You're the one who's so fond of freewill. What's wrong if God is a fan of it too?
Man, God just can't win - you won't give Him credit either way!
What's He supposed to do? Zap them out of existence as soon as they start to think a wrong thought about the meaning of the Bible?

Besides, this is just one more moral judgment - you're trying to convince me that these hunts and these Scriptures which supposedly underpin them are morally objectionable. This dog only comes out when the meat is stinky enough, it would seem.

Knowing that god is also omnibenevolent

What does that word mean?
What gave you the idea that God is "omnibenevolent"?

it is not even clear from the Bible whether the creator of the universe is aware of Australia.

B/c it's not mentioned in the Bible? Wow - a ZINGER of an argument!

You've done better, JN. But always nice talking to you.

Friday, March 28, 2008

Richard Dawkins does not abuse children (that I know of)

See how much nicer I am, to give The Dawkins the benefit of the doubt? One will apparently wait in vain for the favor to be returned.

“Once, in the question time after a lecture in Dublin, I was asked what I thought about the widely publicized cases of sexual abuse by Catholic priests in Ireland. I replied that, horrible as sexual abuse no doubt was, the damage was arguably less than the long-term psychological damage inflicted by bringing the child up Catholic in the first place” (p. 317, The God Delusion).

This is indeed one of The Dawkins' most disgusting and ludicrous positions. We teach children not to drink window cleaner. We teach them not to eat rat poison or dirt. We teach them explicitly and implicitly, by example.
An atheist may or may not raise his children to be atheists. He may take them to atheism sunday school or not. Either way, he is at the very minimum exemplifying atheism to his kids. I may not like it. I may think it's a terrible thing. I may even be angry about it. But is it child abuse? Each side can throw that sort of invective back at the other, and it's 100% based on one's prior worldview commitments. Given a society like ours, how does this sort of thing help anyone?

So let's think about this:
If Christianity is true, it's not child abuse to teach a child Christianity.
If Christianity is true, it's not child abuse to teach a child atheism. It's sin, yes. It's regrettable, it's not preferable, etc. It's not child abuse.

If atheism is true, we've seen countless times that morality is based on nothing more than personal preference.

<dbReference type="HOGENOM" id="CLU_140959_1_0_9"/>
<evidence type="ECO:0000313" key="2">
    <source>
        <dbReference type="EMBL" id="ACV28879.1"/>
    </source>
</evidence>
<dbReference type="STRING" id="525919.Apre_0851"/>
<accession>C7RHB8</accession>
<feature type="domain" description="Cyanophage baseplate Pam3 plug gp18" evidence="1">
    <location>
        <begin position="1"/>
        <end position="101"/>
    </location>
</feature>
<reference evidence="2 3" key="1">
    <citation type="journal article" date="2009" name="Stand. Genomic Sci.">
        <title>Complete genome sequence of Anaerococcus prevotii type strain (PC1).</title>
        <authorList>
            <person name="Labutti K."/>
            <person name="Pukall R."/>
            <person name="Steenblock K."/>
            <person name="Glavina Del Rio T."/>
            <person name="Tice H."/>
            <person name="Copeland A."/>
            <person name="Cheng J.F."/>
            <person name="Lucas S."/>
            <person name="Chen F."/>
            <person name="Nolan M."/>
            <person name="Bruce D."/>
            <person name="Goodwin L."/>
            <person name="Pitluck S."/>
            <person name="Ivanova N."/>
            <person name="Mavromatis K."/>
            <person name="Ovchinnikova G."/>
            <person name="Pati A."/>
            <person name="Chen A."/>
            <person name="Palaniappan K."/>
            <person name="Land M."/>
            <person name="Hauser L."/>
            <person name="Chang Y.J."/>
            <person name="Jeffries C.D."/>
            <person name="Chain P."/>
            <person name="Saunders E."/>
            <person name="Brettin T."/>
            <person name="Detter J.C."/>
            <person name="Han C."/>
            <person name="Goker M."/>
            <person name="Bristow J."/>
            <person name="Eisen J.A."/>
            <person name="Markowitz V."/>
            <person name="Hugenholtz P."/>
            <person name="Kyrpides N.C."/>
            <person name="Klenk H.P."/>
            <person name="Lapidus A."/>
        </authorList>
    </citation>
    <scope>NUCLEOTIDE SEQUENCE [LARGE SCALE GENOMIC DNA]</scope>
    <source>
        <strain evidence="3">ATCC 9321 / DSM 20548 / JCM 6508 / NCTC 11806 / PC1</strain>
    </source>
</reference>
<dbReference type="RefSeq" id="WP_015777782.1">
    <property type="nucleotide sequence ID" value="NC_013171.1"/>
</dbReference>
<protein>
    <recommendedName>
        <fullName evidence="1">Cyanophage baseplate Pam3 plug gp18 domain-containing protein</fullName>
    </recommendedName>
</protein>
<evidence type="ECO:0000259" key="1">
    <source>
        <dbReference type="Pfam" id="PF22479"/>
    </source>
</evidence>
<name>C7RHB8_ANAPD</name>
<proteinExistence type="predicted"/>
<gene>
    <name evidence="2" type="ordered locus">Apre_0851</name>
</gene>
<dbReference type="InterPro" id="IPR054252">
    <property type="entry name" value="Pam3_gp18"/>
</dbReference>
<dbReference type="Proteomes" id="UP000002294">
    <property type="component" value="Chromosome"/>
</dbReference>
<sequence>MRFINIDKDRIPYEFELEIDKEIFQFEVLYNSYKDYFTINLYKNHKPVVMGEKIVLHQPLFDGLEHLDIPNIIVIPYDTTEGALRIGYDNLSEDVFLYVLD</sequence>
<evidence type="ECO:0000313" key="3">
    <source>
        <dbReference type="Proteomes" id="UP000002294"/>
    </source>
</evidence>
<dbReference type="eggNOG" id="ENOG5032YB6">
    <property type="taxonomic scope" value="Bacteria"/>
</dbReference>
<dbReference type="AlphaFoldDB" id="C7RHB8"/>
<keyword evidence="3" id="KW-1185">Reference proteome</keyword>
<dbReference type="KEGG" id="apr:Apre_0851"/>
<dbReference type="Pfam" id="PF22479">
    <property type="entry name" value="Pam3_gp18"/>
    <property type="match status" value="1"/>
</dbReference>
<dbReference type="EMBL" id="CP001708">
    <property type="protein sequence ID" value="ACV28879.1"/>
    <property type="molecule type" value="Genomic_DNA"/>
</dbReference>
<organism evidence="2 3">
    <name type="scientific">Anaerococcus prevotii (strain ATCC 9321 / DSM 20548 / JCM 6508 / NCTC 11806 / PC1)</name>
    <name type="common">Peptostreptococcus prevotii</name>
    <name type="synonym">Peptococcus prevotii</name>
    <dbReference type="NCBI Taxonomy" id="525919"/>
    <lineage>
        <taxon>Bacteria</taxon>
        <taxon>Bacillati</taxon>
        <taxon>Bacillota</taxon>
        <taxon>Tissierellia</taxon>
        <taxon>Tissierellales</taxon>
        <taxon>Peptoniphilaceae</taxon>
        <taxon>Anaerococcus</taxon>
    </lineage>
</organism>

Whether anything, in this case child abuse, is right or wrong, worthy of praise or condemnation, is a moral stance. But atheism can't sustain anything of the kind beyond the statements "I don't like it" and "I like it".
Further, what it means to abuse something or someone is a moral stance. One could argue that abuse of, say, a computer would be to pour coffee onto its motherboard and drop its hard drive off a 100-meter cliff. This would be contrary to its designed purpose, its raison d'être. It is supposed to compute, and it can't if you pour coffee on it and smash it to smithereens.

Do children have comparable purposes? On atheism, no, of course not. They weren't designed, for one thing, so they have no end goal. The Dawkins might argue that their goal is to survive, to pass on their genes, but of course he has no way to know whether cruelty on a massive scale to children would enable them to perform that task better. Indeed, such seems to be an evolutionary stable strategy for quite a few other species of animal.

Do children come with instruction manuals? What, you mean like the Bible? On atheism, no, of course not.

So, what's the right way to treat a child? An atheistic system can't tell us, since that's a moral question. Thus, an atheistic system can't tell us what constitutes abuse either.
This means that --surprise!-- The Dawkins is just pulling moralistic platitudes and me-first self-righteous stupidity straight out of his rear end.

Thus we see that, if atheism is true, whether it is child abuse to teach a child atheism is based on every person's personal preference.
If atheism is true, whether it is child abuse to teach a child Christianity is based on every person's personal preference.

So why does The Dawkins insist on this position? Is he not shoving his beliefs down my throat? Why is he trying to indoctrinate me with this moral tyranny?
For one thing, he is making a lot of money these days being inconsistent with his own worldview. On the one hand, there's no Moral Authority. On the other, he is perfectly able to call out teaching Christianity to children as morally objectionable. Which one is The Real Dawkins? Don't ask me.